The movie introduces us to a sad, pathetic loser named Lester Parson (Brett Halsey). Old Lester has a big problem with the ponies, one that finds him constantly digging himself deeper into debt in order to satisfy his cravings at the racetrack. He also has a problem trying to pull off that cheesy looking beard, but that's another story for another day. Anyway, Parson loses so much money gambling that he must constantly borrow dinero from a local loan shark to cover his bets.
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Format: DVD
Yeah, since I'm a Fulci fan, I try to give him the benefit of the doubt, but I gotta say that Touch of Death isn't all that great. Just watchable really.
Like all fans of Italian horror know, Fulci's later films are just missing that special "something" that his 70s and early 80s films(the ones that made us fans) had. Based on the strength of those early films, we tend to cut him slack and hope for a taste of what made those films unique to show up in the later ones. Usually this doesn't happen, but a flash here and there does show up,and the films are entertaining in their own way. Plus, it may not just be Fulci-the Italian horror industry on a whole started going downhill by the end of the 80s.
So here we have Touch of Death which follows the adventures of Brett Halsey, who shacks up with rich widows to help pay for his gambling debts. The women are all rather unattractive to say the least, and Halsey himself seems disgusted by what he must do. He also videotapes the encounters, which seems to make little sense to me considering he was grossed out by having to sleep with the women in the first place. And yes, he ends up murdering them too!! Sometimes he even eats them! This also made little sense to me because it always seemed like he killed them before he really got any money from them.
Anyhow, the film jumps from one meet/seduce/kill/dispose of body scenario to another with occasional trips to the gambling bookie. Plus, Halsey starts getting mysterious phone calls and becomes increasingly paranoid that someone is onto him....or maybe copying him....or maybe trying to drive him mad. And where did his shadow go?
It's really all not that terribly interesting.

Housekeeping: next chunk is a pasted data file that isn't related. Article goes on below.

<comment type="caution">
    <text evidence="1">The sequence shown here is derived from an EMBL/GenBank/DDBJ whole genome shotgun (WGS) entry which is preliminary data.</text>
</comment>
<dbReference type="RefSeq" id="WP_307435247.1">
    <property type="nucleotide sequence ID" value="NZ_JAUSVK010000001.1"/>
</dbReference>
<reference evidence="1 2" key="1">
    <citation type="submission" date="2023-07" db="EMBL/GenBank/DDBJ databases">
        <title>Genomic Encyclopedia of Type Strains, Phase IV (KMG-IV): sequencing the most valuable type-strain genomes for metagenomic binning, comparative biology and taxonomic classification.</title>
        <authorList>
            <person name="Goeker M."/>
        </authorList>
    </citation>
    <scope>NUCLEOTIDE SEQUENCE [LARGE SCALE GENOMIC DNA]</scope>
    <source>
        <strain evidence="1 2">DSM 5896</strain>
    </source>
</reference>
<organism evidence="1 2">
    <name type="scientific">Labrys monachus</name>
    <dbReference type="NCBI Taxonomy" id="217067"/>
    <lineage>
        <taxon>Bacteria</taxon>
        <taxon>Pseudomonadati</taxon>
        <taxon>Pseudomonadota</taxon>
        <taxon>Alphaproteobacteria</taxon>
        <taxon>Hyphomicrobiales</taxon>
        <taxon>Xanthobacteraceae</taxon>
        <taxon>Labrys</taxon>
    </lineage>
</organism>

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2 of 3 people found the following review helpful By Richard Ross on July 16, 2012
Format: DVD
Forgive me for paraphrasing Eli Roth who said those exact same words about 'The Human Centipede.' The difference is he went on to say that that was the highest compliment he could give a horror movie. I'm not trying to flatter Fulci, I'm stating a fact. I didn't even make it 10 minutes into the movie before developing a nagging stomach ache that stayed with me the whole time. What caused it? I'm still trying to decide if it was the rail thin woman with a mole on her face thicker than both her waist and her wrists dancing around naked, the lead actor eating what looked like lasagna but wasn't, or when that same guy took a chainsaw to a naked female corpse then fed the bones and gristle to his pets. Tough call, right? Make no mistake this movie is gross as hell. The only thing that kept me watching is that halfway through Fulci finally lets up on the gore and shifts gears into thriller/supernatural territory quite effectively.

Lester Pearson (Brett Halsey), a psycho who hears voices, is a widower with a severe gambling addiction. In order to feed his habit, he preys on rich women looking for companionship. The catch is they're all ugly. We're talking women with moles, mustaches, beards, cleft lips, scabs, etc, etc. After he sleeps with them (an act which he videotapes so he can watch it again later), he poisons them and kills them. But not in any ho-hum kind of way. Lester is lethal with weapons as varied as branches, ovens, bullwhips, you name it he can maim with it. He disposes their remains as quickly as possible so that he can get his hands on their money and jewelry. Problem is his haste makes him sloppy and pretty soon witnesses are coming forward to the cops. And the hits keep on coming for this born loser: his windfall quickly runs out and he winds up owing a bookie over $20,000.